A.B. Melchizedek
3 min readFeb 3, 2020

Atheists tend to believe that logic is the most formidable weapon they have against scripture. This is not true. Their “logic”in fact comes from a deep-seated ridicule of scriptural accounts. They, from that stand-point, begin to attempt to portray those who believe in those accounts as stupid or ridiculous for doing so. One classic line is the question, “So you believe in a talking snake?”, an allusion to the account in Genesis 3.

Is there good reason for believing in a talking snake? Animals do not talk. A notorious fact of which we are all aware. It is admitted that holding a belief to the contrary is quite strange but does the world-view of scripture water down the strangeness of so believing?

First, the actions inspired by this talking snake (Adam and Eve’s disobedience) is the genesis (pun intended) of sin in scripture. Job alludes to this event,

If I covered my transgressions as Adam, by hiding mine iniquity in my bossom” (Job 33:31)

Also. the prophet Hosea talking about the people of the tribe of Ephraim says,

But they like men, have transgressed the covenant…” (Hosea 6:7)

The word “men” above, literally refers to Adam. The same Hebrew word for Adam is translated “Adam, man and mankind” in scripture. Further, in the Chronicles, the first name mentioned is Adam (1 Chronicles 1:1). Meaning there are at least two witnesses in the Old Testament pointing to Adam and his misdeeds courtesy of the talking snake, his mention in the Chronicles emphasizing his existence. This is not all..

Jesus Christ according to scriptures came to die for sin. Without Adam and the talking snake, at least on the basis of scripture, there would be no sin to die for. Jesus Christ Himself during His earthly ministry made reference to Abel (Matthew 23:35). Abel’s parents, according to scripture, were Adam and Eve. This would mean Jesus also believed in Adam and the talking snake. This is significant because Jesus Christ as portrayed in scriptures was far from stupid. He was full of so much wisdom that the Pharisees, Sadducees and Scribes could not catch Him in His words despite all the controversial questions they kept asking Him. This makes the fact that He believed in a talking snake even more weighty.

Paul, an intellectual of no mean stature, a man who studied under the reputable Gamaliel and excelled far above his contemporaries in the Jew’s religion (Acts 5:34, 22:3, Galatians 1:13–14) also believed in the talking snake. He writes,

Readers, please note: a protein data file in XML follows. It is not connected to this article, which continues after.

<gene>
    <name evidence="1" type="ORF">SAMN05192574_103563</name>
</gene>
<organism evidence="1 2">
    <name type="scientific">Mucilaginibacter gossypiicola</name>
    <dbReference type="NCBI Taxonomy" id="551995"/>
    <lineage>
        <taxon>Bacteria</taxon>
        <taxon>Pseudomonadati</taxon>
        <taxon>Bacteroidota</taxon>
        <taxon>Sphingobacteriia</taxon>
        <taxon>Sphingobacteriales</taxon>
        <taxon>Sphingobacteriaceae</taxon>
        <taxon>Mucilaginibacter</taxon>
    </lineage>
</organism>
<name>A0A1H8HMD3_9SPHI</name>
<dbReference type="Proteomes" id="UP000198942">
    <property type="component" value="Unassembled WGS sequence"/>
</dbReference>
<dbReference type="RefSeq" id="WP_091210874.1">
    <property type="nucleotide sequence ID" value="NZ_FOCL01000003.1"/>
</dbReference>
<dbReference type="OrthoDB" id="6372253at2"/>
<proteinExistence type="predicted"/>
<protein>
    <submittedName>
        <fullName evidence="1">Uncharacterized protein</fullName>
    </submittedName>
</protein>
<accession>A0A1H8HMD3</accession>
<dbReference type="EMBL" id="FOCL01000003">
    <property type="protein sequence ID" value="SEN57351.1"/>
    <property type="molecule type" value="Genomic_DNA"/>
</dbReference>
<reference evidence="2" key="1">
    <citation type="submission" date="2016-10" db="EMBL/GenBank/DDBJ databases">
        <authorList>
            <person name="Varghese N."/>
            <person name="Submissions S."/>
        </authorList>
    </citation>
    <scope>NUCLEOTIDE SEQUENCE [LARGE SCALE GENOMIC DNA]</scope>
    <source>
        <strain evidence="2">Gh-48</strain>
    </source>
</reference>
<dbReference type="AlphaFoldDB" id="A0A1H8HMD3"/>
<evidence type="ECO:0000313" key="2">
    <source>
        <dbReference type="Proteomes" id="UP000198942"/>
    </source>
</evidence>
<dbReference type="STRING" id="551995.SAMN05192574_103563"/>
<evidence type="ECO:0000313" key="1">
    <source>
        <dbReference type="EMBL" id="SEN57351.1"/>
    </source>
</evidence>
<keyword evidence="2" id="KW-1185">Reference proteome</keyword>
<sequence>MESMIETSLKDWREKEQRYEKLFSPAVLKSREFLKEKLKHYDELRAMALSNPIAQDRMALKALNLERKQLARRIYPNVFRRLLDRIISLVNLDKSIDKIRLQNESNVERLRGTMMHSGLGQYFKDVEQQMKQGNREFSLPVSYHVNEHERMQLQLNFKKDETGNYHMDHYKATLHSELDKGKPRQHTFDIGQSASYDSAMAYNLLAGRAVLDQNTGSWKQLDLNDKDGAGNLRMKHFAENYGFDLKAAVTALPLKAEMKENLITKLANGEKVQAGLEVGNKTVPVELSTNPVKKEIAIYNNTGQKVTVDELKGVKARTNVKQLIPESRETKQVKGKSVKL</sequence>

And Adam was not deceived, but the woman being deceived was in the transgression” (1 Timothy 2:14)

He further intertwines the gospel inextricably with the account of Genesis 3.

Nevertheless death reigned from Adam…” (Romans 5)

And again,

As in Adam all die, so in Christ all shall be made alive” (1 Corinthians 5:22)

Paul goes ahead to call Jesus Christ the last Adam (1 Corinthians 15:45), the One who came to remedy the wrong of the first Adam. The first Adam’s wrong has every connection with the talking snake.

In summary, the talking snake is an integral element of the scriptural world-view. Apart from being corroborated by Old Testament writers, the sin that Jesus died for on the cross was as a result of it. Any attempt to fictionalize or metaphorize the snake equally fictionalizes or metaphorizes the sin that Christ died for. If a man is unashamed of the gospel, there is no shame in believing in the same talking snake that God, Jesus Christ and Paul all believe in.

Besides don’t these same people who try to ridicule Christians with such questions also believe that the entire universe with the sun, moon, stars and billions of galaxies just started from absolutely nothing? (Some have written entire books about it). Aren’t these the same people who cannot account for the origin of life or believe that all life on earth (whether plant, human or animal) started from one single life form? When you think about it, these are way more ridiculous beliefs than the talking snake.



A.B. Melchizedek

Crusader for the truth of the gospel and the logical coherence within the context of the scriptural worldview.